Mindjammer By Sarah J Newton Reviewed By ISF

~ 900 words

MindJammerAbout the Author:

Sarah is a writer of science-fiction and fantasy roleplaying games. She is the author of the ENnie Award-winning RPG setting of Mindjammer, the techno-fantasy RPG setting The Chronicles of Future Earth; and the Legends of Anglerre roleplaying game.

She’s writing Zero Point, a series of globe-spanning World War 2 adventures for the Achtung! Cthulhu RPG setting, published by Modiphius; the ‘Great Game’ campaign for the Steampunk Leagues of Adventure RPG from Triple Ace Games; and The Worm Within, the first Chronicles of Future Earth novel, to be published by Chaosium, Inc. in 2013.

She lives in a field in rural France, surrounded by numerous farmyard animals.

Setting:

Old Earth has seeded the stars in vast, slower-than-light ships, their crews frozen in stasis fields. They’ve formed colonies light years apart and have lost any commonality with the Core Worlds.

Faster-than-light (FTL) travel makes it possible for New Commonality of Humankind to re-discover these worlds colonized in the distant past. Starships spread out from Old Earth to contact the thousands of new worlds, but find that the colonies have lost all memory of Old Earth. The colonies, over the thousands of years, have evolved beyond recognition—some of their populations are no longer human.

The result of the contact of the old and new civilizations is chaos—fear, violence and resistance from the colonies. The men and women of SCI Force (secret agents, special forces and decidedly ‘black’ ops) help the lost Old Earth colonies integrate with the Commonality.

In this chaotic world, The Mindscape, a vast technological ‘shared consciousness’, links the citizens of the Commonality together. It stores the memories—and even personalities—of dead generations, and every Commonality citizen uses Mindscape Implants—direct neural connectors to the Mindscape, and the staggering powers of Technopsi.

Synthetic life forms with the personalities of dead heroes pilot sentient spaceships—the Mindjammers—to distant stars. The Mindjammers don’t just make FTL possible, they also preserve the fabric of Mindscape, and heroically hold the far-flung worlds together.

Plot:

The Solenine, a Cluster of four worlds, is in conflict after coming in contact with the Commonality. Thaddeus Clay, Jackson Stark, Max Proffitt and Lyra Da Luz, agents of SCI Force, are tasked to manage the conflict. They come across the Transmigration Heresy: the colony’s belief that uploaded personalities are in fact alive and have immortal souls. It’s a typical, mistaken belief of a technologically inferior civilization that encounters the Mindscape.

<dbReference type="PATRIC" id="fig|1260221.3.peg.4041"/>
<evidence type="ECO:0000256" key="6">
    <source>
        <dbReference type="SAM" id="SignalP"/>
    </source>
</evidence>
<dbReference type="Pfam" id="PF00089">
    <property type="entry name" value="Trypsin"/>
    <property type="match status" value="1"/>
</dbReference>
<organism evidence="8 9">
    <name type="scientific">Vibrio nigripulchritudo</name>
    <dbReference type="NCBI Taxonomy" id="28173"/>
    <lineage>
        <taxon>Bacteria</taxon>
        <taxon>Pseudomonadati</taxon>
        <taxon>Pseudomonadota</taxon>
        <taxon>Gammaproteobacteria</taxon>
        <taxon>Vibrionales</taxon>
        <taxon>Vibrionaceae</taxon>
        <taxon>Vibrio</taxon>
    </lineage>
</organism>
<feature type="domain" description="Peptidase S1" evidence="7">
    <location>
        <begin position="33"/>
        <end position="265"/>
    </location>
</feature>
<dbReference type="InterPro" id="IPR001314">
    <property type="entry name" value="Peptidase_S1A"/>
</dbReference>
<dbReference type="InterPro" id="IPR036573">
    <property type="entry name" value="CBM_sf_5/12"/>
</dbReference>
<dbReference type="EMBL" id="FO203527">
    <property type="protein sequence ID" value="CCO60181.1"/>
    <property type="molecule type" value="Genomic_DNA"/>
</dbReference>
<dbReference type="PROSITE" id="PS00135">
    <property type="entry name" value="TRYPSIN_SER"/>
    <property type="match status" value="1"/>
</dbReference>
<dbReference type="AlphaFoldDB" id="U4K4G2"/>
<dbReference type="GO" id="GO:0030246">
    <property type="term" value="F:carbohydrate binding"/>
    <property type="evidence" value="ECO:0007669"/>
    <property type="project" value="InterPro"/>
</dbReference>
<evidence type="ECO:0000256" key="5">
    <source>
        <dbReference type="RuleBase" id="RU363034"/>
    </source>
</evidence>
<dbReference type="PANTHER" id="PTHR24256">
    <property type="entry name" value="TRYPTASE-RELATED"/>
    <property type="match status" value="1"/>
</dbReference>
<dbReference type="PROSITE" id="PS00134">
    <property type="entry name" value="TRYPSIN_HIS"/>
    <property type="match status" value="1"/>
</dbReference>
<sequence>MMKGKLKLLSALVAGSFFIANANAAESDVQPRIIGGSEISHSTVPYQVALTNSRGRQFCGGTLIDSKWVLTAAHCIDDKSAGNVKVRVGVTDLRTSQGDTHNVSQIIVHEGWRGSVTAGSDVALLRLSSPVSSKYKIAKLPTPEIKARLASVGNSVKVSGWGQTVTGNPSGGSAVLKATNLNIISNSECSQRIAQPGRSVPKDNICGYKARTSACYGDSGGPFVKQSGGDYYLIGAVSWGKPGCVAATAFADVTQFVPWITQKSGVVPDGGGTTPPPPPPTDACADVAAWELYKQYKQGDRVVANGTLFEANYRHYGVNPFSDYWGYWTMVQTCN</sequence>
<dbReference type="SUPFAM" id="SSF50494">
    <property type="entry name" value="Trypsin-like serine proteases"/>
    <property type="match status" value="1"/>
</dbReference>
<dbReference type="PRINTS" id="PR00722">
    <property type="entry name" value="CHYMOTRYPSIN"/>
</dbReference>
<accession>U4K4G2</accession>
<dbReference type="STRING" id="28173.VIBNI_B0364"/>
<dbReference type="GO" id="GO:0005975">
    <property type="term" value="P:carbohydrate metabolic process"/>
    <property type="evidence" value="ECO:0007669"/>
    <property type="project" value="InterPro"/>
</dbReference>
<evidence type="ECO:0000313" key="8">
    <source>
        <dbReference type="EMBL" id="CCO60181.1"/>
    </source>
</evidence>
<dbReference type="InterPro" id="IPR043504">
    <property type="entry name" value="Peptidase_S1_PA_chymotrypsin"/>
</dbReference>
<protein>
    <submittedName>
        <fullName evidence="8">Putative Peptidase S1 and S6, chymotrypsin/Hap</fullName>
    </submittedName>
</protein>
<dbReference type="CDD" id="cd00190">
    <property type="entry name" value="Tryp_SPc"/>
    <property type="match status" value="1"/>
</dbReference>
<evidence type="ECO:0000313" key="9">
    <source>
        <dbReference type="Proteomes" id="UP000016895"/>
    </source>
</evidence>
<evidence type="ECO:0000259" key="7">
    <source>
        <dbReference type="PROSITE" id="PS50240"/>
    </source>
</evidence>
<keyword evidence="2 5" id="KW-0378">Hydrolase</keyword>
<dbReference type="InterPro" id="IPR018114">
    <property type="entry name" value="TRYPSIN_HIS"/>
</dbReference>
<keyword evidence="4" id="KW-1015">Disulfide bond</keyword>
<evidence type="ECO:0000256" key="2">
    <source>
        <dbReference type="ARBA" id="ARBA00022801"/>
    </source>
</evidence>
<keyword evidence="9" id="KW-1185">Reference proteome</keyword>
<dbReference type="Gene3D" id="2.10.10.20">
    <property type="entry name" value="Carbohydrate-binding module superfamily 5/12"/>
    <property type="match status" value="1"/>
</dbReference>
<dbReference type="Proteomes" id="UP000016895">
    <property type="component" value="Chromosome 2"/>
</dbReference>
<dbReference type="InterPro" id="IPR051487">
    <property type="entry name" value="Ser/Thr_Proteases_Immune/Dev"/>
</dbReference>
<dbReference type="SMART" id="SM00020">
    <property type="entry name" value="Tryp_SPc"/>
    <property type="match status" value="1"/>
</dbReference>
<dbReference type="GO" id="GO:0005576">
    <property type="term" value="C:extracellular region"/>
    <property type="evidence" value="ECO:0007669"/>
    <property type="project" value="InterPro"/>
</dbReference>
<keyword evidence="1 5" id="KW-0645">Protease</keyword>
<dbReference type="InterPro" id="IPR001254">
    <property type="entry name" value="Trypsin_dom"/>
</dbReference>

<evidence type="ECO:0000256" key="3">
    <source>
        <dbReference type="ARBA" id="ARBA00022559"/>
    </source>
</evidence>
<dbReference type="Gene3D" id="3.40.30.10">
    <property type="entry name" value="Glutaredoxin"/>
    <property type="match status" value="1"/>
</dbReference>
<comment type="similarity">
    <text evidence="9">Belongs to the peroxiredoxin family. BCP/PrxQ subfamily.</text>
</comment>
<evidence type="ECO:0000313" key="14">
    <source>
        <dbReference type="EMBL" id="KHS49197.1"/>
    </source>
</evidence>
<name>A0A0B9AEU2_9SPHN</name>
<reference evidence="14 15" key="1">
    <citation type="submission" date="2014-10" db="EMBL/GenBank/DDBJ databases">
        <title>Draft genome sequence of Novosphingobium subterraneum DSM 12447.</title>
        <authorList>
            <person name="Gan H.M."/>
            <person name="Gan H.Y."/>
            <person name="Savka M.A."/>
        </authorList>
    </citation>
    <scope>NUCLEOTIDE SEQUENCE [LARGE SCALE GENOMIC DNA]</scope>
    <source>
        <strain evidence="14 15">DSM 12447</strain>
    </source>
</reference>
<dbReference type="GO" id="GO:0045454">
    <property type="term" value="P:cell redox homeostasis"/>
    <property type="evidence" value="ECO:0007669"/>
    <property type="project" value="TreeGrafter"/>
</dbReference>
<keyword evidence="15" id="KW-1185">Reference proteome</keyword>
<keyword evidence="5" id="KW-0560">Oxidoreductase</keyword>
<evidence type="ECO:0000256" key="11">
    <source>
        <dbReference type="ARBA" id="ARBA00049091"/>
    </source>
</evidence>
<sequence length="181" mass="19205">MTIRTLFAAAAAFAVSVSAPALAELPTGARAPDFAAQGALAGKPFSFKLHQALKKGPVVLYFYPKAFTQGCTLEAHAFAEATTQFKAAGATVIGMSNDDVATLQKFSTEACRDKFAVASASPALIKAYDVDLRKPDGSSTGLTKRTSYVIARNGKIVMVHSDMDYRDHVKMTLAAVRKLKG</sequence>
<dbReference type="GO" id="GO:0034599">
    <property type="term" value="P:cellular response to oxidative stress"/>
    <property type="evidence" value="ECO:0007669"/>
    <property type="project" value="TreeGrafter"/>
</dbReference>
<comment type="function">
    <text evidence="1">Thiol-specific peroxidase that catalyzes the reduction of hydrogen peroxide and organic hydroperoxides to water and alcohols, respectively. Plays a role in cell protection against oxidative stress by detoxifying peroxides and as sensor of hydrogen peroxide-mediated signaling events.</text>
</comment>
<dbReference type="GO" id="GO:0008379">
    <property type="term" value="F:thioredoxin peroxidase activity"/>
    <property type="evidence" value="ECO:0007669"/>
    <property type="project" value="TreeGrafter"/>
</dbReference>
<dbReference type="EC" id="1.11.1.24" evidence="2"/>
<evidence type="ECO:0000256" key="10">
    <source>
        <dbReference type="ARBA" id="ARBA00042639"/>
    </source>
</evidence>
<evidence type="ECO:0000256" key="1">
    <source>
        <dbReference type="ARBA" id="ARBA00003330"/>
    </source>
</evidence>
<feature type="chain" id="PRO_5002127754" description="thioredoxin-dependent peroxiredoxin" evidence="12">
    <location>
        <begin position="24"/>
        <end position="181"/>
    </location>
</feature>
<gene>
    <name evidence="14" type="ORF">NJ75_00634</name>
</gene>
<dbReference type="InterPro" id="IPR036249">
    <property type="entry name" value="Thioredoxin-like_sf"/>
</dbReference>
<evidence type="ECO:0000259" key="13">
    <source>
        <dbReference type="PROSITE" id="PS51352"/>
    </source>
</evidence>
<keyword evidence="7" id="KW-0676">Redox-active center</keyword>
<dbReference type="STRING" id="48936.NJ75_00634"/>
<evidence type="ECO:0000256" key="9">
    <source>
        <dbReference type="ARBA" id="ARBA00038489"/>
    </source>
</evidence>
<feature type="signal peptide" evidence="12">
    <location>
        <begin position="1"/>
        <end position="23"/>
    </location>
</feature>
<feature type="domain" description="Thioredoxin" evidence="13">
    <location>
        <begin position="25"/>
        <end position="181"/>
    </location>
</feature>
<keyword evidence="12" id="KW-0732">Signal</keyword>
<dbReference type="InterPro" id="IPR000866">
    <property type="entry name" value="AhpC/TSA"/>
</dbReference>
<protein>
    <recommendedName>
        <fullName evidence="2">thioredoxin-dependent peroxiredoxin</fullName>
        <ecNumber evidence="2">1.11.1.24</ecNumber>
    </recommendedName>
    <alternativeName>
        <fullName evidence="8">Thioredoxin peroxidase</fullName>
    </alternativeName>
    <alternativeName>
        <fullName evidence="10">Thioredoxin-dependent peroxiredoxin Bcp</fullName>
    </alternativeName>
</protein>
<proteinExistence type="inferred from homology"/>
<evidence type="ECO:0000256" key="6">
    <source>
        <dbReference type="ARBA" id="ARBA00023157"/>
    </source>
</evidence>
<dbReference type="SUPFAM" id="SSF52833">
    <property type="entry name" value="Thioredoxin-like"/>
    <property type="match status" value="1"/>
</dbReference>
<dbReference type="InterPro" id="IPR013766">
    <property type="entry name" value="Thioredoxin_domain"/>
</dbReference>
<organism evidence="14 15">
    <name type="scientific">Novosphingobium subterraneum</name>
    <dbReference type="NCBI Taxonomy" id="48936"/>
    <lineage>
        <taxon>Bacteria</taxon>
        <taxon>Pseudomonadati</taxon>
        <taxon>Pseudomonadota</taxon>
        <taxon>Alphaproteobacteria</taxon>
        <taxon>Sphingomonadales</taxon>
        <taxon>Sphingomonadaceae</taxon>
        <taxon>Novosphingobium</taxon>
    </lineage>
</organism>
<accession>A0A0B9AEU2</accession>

But, something strange is going on in the Cluster. As the SCI Force taps into the Solenine super AI, they find ‘erroneous mortality records’ of births and deaths. People who have died on a planet suddenly appear in the records of a hospital on another planet. They are not dead after all, or are they? But the Heresy isn’t true. So what is it that they find in a box? Is that consciousness? Is it alive?

What the SCI Force team discovers poses danger not only to the four planets of Solenine, but also threatens all human worlds tied together.

Review:

This is an action-packed space opera adventure—the very first page opens with an explosion. The exposition of the intensely futuristic world is woven deftly without interrupting the story. The visuals are vivid and the situations, intense. There are epic planet-destroying wars and magnificent galactic spanning ships. An innocuous problem compounds speedily into a threat on a galactic scale, yet it does make the SCI Force team look like typical beat-the-villain superheroes. The technologies of the far future—the gadgets, devices and the trans-humanism concepts—are an absolute delight. This is sci-fi meat.

I was only distracted in part three (The Battle of Tritane), where, halfway into the novel, Newton introduces some new characters. I wasn’t involved with or invested in them. The sudden appearance of General Ulgus and Lieutenant Kasha felt as if I had crossed a level in some RPG game and was now meeting a new team, with a new mission goal (not surprising, as this novel is based on one). The battle scenes in this section of the story though, were dizzying. There wasn’t a dull moment but I felt the flow of the story line meander a bit here.

This may not be character-heavy story (I felt more for the ship than for the crew), but it makes up for that in action and pace.
At one point, the character himself said something that I was thinking about:

‘You know what’s pissing me off about all this?’ snarled Stark, baring his teeth. ‘It’s that I’ve got no enemy. Nothing to aim at. Everyone’s a victim, everyone’s working for someone else. Who’s in charge, here, Clay? I need a name! I need someone to punch.’

I chuckled, because the plot is complex: there are AIs on the loose, a Corporacy with its dynamics, the Commonality and its causes, the Gentility sentience and its intensions, strange dealings of the Interpax, and the SCI Force itself wears a dark-ops garb.

I could not put the book down. The wining aspect of any book for me, though, is the feeling of a ‘mind-meld’ and Mindjammer delivered it full-on.

Long after I read the book, it left me tethered to the MindScape and cruising with the Mindjammer ships. This may not be the book for fantasy readers, but it’s an excellent one for sci-fi lovers.


 

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